Finding the Four Corners

Michael Metzger

Piecing together the puzzle…
“First find the four corners” – good advice, especially for people piecing together the puzzle of connecting Sunday to Monday. The first corner piece might be called unprecedented. If so, horizontal, imagination, and institutions might be the other three corners and frame a more realistic picture of changing the world.

One of the more dire pronouncements Philip Rieff made before his death in 2006 was that we live in an “unprecedented present age without moralists and religions.”1 Before, every society looked up for guidance. A sacred canopy ordered social life, from the earliest pagan religions to “the complex rational world of ancient Athens to the enchanted mysticisms of aboriginal Australia.”2 Later, it was the great monotheisms such as Judaism, Christianity, and Islam. People today look sideways or inward – but not up in a down economy: half of all US young adults no longer self-identify as “Christian” and 15 percent of all adults check “no” religion.3 It’s unprecedented.

With the vaporizing of the vertical, Rieff said the sacred order – be it fate or faith – became a fiction. Appeals to the vertical (e.g., “the Bible says”) are now verboten. “There is no lighthouse keeper. There is no lighthouse. There is no dry land. There are only people living on rafts made from their own imaginations,” lamented John Dominic Crossan.4 Unprecedented however doesn’t mean the end of the world. It means the first of its kind. If pointing vertically is gauche, we can point horizontally to gain truth, through our shared human experiences. That’s the second corner piece.

C.S. Lewis often pointed to everyday experiences in explaining Christianity. “I believe in Christianity as I believe that the sun has risen: not only because I see it, but because by it I see everything else.”5 His faith looked up (“I see it”) but it also looked around (“by it I see everything else”). Lewis didn’t deny historical proofs, but frequently used daily pointers instead. The gnawing sensation in a stomach for example did not prove that bread exists. But it did point to our bodies being repaired by eating. “In the same way, though I do not believe (I wish I did) that my desire for Paradise proves that I shall enjoy it, I think it a pretty good indication that such a thing exists and that some men will.”6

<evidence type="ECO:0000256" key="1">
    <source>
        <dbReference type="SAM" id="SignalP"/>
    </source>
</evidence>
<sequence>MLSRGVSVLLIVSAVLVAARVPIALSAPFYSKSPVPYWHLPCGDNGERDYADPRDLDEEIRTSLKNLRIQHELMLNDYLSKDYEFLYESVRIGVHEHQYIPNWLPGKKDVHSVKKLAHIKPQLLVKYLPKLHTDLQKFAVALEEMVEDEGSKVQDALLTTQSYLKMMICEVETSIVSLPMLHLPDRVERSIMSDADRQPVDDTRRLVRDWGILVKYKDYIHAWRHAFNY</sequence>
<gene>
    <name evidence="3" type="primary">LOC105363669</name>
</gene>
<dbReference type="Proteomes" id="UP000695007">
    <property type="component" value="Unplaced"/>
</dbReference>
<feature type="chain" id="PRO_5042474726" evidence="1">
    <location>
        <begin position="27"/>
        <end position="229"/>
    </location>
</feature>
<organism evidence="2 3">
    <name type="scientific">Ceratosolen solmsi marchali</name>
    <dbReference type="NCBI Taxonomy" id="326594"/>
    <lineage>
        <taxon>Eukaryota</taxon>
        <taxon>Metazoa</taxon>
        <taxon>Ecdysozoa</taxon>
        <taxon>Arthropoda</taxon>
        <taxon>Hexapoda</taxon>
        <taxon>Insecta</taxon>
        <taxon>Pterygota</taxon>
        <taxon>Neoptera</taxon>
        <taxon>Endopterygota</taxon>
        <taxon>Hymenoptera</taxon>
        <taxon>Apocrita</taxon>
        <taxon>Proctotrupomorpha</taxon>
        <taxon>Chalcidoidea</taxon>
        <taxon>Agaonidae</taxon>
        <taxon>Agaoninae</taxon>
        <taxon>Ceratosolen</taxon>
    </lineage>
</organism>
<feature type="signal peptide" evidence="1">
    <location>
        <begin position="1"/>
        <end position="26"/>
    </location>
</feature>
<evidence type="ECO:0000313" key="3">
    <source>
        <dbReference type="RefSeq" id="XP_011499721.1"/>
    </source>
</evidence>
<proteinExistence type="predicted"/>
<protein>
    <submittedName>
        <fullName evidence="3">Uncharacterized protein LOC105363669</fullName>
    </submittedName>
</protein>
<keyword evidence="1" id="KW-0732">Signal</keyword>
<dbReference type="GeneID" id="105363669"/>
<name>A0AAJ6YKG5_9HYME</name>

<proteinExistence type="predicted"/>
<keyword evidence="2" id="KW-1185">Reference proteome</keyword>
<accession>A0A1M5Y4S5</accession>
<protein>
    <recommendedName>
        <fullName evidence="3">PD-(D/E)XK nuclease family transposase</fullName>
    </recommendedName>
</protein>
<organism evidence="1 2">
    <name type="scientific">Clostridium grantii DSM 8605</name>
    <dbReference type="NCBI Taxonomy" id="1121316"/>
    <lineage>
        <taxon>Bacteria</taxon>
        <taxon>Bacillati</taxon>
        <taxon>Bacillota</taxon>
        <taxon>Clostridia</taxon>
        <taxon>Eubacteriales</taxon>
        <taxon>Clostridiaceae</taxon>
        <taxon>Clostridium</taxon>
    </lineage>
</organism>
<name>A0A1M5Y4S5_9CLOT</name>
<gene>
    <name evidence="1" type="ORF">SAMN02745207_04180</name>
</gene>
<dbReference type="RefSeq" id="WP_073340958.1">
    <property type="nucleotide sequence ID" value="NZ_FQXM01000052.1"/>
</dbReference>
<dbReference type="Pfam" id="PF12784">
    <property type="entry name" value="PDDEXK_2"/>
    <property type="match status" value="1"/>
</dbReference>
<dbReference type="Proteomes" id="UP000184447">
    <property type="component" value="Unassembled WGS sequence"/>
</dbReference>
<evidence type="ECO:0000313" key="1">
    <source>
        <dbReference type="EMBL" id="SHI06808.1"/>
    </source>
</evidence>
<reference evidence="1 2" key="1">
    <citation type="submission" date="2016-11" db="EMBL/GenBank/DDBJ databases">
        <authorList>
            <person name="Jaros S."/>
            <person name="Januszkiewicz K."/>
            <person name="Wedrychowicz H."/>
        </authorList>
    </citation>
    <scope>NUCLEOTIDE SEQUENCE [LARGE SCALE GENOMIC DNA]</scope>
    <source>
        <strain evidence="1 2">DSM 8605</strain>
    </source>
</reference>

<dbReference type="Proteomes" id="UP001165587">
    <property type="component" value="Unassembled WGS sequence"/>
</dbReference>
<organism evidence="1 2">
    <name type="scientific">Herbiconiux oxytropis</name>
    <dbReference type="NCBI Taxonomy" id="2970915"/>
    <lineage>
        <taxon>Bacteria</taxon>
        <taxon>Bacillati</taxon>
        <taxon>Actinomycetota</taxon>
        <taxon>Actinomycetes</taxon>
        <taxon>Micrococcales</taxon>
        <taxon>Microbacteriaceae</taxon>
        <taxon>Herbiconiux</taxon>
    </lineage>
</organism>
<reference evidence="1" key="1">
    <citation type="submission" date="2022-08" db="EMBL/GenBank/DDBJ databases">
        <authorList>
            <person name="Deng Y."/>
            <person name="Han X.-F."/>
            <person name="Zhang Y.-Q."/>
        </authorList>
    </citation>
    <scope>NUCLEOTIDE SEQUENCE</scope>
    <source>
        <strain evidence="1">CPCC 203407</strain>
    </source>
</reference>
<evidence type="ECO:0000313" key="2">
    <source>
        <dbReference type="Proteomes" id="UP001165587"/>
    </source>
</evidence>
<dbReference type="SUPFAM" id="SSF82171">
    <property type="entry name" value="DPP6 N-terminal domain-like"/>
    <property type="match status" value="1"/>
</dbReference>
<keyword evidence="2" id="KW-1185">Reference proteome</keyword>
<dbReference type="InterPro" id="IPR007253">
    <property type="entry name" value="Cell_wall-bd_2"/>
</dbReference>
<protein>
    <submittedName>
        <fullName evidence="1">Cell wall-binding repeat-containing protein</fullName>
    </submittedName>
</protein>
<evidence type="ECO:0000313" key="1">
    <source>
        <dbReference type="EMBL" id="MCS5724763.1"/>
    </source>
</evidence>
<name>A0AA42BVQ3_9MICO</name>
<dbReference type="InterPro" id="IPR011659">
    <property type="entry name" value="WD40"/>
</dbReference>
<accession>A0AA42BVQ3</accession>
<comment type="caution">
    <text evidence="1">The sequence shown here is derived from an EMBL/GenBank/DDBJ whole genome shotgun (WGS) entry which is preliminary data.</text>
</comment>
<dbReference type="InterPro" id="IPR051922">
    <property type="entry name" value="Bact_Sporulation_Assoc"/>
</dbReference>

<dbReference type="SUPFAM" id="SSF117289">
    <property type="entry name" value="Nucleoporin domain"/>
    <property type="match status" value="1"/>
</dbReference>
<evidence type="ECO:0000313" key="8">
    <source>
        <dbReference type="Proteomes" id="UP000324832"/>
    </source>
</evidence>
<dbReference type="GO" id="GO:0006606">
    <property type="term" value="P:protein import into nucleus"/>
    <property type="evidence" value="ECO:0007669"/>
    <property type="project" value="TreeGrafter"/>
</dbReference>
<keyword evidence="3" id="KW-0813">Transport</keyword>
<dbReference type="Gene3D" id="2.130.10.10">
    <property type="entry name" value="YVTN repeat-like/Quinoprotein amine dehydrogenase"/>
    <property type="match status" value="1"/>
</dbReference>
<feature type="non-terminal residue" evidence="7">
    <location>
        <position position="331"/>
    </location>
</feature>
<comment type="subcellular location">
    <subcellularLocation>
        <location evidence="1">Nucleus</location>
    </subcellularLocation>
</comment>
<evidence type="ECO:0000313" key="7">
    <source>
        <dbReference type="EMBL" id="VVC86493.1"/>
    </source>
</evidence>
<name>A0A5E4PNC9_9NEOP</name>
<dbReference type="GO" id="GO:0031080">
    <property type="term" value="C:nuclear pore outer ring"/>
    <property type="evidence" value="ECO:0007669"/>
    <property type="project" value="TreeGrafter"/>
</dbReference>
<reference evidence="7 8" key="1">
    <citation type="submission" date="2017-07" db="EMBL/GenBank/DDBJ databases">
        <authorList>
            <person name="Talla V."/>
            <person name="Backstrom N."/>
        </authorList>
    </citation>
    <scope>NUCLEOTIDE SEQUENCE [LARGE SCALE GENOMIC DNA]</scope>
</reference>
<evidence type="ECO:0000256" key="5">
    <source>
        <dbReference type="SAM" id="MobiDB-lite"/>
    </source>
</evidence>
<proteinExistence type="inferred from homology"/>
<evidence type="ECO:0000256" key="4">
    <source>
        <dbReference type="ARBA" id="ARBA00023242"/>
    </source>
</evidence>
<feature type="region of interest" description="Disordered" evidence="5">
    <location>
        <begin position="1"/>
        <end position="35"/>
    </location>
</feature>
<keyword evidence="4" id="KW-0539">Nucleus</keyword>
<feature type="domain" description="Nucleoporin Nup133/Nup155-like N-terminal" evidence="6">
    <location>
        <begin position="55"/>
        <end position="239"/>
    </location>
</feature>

The challenge of a horizontal approach is that it requires Christians to explain reality, not simply expound on religion. That’s not unprecedented. Consider the “patient saints of Clapham.” They opened minds to a shared reality by reframing the imagination – the third corner. The English abolitionists pieced together the puzzle of abolishing the slave trade by issuing a journal, writing letters, distributing pamphlets, public speaking, creating “conversation launchers” (e.g., the Wedgwood plate), and making every effort to persuade by reframing how people imagined the slave trade. This movement was “one of the first great flowerings of a very modern belief that the way to stir men and women to action is not by biblical argument, but through the vivid, unforgettable description of acts of great injustice done to their fellow human beings,” Adam Hochschild notes.7

This process of reframing imagination requires summoning new metaphors, or pictures, to describe reality. The Clapham group reframed slaves as people. A few years later, Thomas Huxley reframed “smart” people in an unprecedented age. In his inaugural address at the opening of Johns Hopkins University in 1876, Huxley described himself as an agnostic – meaning “smart” people don’t know The Way, Truth, and Life with certainty.